Novavax booster, COVID vaccines in pregnancy and boosters for kids with Sandra Fryhofer, MD


AMA Update covers a range of health care topics affecting the lives of physicians, residents, medical students and patients. From private practice and health system leaders to scientists and public health officials, hear from the experts in medicine on COVID-19, monkeypox, medical education, advocacy issues, burnout, vaccines and more.



In today’s AMA Update, Sandra Fryhofer, MD, the AMA’s liaison to the Advisory Committee on Immunization Practices (ACIP) and chair of the AMA Board of Trustees, shares news from the latest ACIP meeting, including the newest COVID booster from Novavax, more reassuring data on the safety and value of COVID vaccines for pregnant people, their infants and children, and the inclusion of COVID vaccines in the Vaccines for Children Program. AMA Chief Experience Officer Todd Unger hosts.


  • Sandra Fryhofer, MD, AMA’s liaison, Advisory Committee on Immunization Practices (ACIP); chair, AMA Board of Trustees

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Unger: Hello and welcome to the AMA Update video and podcast. Today we're talking about the latest news from the CDC's Advisory Committee on Immunization Practices, or ACIP. I'm joined today by Dr. Sandra Fryhofer, the AMA's liaison to ACIP. Dr. Fryhofer serves on ACIP working on groups for flu, COVID, ebola vaccines, as well as the adult immunization schedule. She's also the chair of the AMA Board of Trustees.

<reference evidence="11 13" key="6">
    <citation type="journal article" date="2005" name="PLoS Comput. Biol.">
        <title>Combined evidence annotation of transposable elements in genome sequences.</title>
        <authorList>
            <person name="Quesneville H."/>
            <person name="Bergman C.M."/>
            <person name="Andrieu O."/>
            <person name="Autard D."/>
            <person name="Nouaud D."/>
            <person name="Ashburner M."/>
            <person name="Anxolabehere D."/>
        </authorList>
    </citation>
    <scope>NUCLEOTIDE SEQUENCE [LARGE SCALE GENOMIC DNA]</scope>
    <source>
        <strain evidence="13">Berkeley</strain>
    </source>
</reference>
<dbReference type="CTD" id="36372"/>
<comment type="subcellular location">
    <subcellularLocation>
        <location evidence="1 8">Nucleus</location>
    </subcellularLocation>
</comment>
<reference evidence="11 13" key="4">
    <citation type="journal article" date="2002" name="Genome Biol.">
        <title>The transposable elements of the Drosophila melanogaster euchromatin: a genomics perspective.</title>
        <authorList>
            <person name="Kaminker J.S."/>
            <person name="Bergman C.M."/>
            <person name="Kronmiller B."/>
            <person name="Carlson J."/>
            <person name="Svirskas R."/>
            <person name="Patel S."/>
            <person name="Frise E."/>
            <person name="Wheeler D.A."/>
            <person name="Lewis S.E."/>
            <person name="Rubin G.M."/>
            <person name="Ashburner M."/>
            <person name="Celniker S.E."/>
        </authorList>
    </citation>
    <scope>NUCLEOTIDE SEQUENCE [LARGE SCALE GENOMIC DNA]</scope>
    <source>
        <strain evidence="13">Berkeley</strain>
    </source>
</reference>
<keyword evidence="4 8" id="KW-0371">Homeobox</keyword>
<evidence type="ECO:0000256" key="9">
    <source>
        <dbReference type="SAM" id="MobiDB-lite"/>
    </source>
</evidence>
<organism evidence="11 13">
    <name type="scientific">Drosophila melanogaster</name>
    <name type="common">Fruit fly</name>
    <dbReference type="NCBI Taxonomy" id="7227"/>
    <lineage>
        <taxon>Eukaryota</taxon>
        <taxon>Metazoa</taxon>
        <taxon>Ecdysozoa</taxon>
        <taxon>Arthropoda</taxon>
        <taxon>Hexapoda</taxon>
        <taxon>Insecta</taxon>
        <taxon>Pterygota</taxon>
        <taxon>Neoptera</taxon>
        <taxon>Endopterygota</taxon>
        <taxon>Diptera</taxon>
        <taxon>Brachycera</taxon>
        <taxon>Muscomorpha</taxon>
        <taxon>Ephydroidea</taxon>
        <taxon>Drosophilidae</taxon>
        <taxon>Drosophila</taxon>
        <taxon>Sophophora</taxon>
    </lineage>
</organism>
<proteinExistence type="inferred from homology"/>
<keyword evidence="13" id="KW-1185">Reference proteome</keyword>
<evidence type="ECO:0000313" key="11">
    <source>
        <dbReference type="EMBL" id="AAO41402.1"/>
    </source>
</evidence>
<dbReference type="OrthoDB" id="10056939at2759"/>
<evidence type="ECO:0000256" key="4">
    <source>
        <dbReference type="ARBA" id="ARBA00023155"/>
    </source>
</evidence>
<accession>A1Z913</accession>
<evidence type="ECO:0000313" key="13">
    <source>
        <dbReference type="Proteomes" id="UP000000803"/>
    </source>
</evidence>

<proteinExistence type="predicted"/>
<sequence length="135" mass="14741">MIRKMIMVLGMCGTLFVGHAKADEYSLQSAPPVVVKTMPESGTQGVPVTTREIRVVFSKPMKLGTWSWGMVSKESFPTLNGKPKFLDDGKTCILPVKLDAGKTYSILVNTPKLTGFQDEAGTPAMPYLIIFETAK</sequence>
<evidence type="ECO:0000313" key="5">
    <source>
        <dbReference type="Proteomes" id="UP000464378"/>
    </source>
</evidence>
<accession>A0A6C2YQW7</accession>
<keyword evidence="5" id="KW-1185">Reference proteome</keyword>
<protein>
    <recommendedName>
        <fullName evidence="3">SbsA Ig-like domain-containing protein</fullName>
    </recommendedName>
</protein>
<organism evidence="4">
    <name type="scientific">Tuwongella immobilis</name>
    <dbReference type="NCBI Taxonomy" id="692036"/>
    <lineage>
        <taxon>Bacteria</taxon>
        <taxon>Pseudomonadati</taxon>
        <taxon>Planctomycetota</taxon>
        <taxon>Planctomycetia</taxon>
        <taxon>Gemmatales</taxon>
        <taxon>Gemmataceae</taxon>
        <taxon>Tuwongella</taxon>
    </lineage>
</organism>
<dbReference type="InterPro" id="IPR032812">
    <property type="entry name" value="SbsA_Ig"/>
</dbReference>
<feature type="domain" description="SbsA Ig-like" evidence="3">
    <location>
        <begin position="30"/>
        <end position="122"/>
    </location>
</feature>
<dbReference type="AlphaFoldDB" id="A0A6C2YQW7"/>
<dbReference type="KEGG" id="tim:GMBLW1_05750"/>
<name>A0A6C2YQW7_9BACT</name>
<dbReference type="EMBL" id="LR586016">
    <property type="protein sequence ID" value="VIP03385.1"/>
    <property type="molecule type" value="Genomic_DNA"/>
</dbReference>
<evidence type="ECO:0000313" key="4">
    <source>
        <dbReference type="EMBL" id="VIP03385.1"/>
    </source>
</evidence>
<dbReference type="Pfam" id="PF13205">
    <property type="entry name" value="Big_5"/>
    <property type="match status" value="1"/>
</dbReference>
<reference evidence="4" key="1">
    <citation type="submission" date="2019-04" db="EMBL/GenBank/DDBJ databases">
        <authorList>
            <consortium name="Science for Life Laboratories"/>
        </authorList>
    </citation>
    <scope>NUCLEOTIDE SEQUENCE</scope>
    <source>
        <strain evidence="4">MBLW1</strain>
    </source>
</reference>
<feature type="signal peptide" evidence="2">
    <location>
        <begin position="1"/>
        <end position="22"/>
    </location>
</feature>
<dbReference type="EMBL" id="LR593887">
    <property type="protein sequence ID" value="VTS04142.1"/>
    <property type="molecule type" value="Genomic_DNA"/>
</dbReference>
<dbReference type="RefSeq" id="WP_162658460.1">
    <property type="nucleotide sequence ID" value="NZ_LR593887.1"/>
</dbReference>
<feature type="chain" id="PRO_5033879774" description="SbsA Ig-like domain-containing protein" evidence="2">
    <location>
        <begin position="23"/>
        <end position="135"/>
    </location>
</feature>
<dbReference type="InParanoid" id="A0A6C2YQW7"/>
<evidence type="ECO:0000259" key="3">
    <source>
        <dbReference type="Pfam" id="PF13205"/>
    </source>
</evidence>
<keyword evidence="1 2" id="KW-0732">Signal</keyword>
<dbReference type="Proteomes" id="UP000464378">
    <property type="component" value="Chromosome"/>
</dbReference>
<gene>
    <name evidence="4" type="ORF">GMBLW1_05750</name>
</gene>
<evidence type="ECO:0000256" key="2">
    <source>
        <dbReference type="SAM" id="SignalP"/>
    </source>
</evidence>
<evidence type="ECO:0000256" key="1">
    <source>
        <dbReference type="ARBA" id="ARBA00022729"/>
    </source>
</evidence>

I'm Todd Unger, AMA's chief experience officer in Chicago. Dr. Fryhofer, thanks so much for joining us today.

Dr. Fryhofer: Well, Todd, thanks for having me.

Unger: So most of our discussions in regard to the ACIP have been about COVID. Tell me just for starters, what was the focus of the most recent meeting?

Dr. Fryhofer: Well, COVID vaccine updates were on the agenda but this two-day meeting also included updates on a potpourri of other vaccines, including flu, pneumococcal, meningococcal, dengue fever, monkeypox and polio vaccines, as well as progress reports for vaccines under development, including a new vaccine for RSV—that's respiratory syncytial virus—and a new vaccine for chikungunya virus.

Unger: Well, let's start with the news on COVID vaccines.

Dr. Fryhofer: Well, there were three main things. A new kind of booster has now been authorized, more reassuring data supporting safety and value of COVID vaccines for pregnant people, their infants and children. And also, COVID vaccines are now part of the vaccines for children program and will be included in ACIP's child, adolescent and adult immunization schedule. So what do you want me to start with?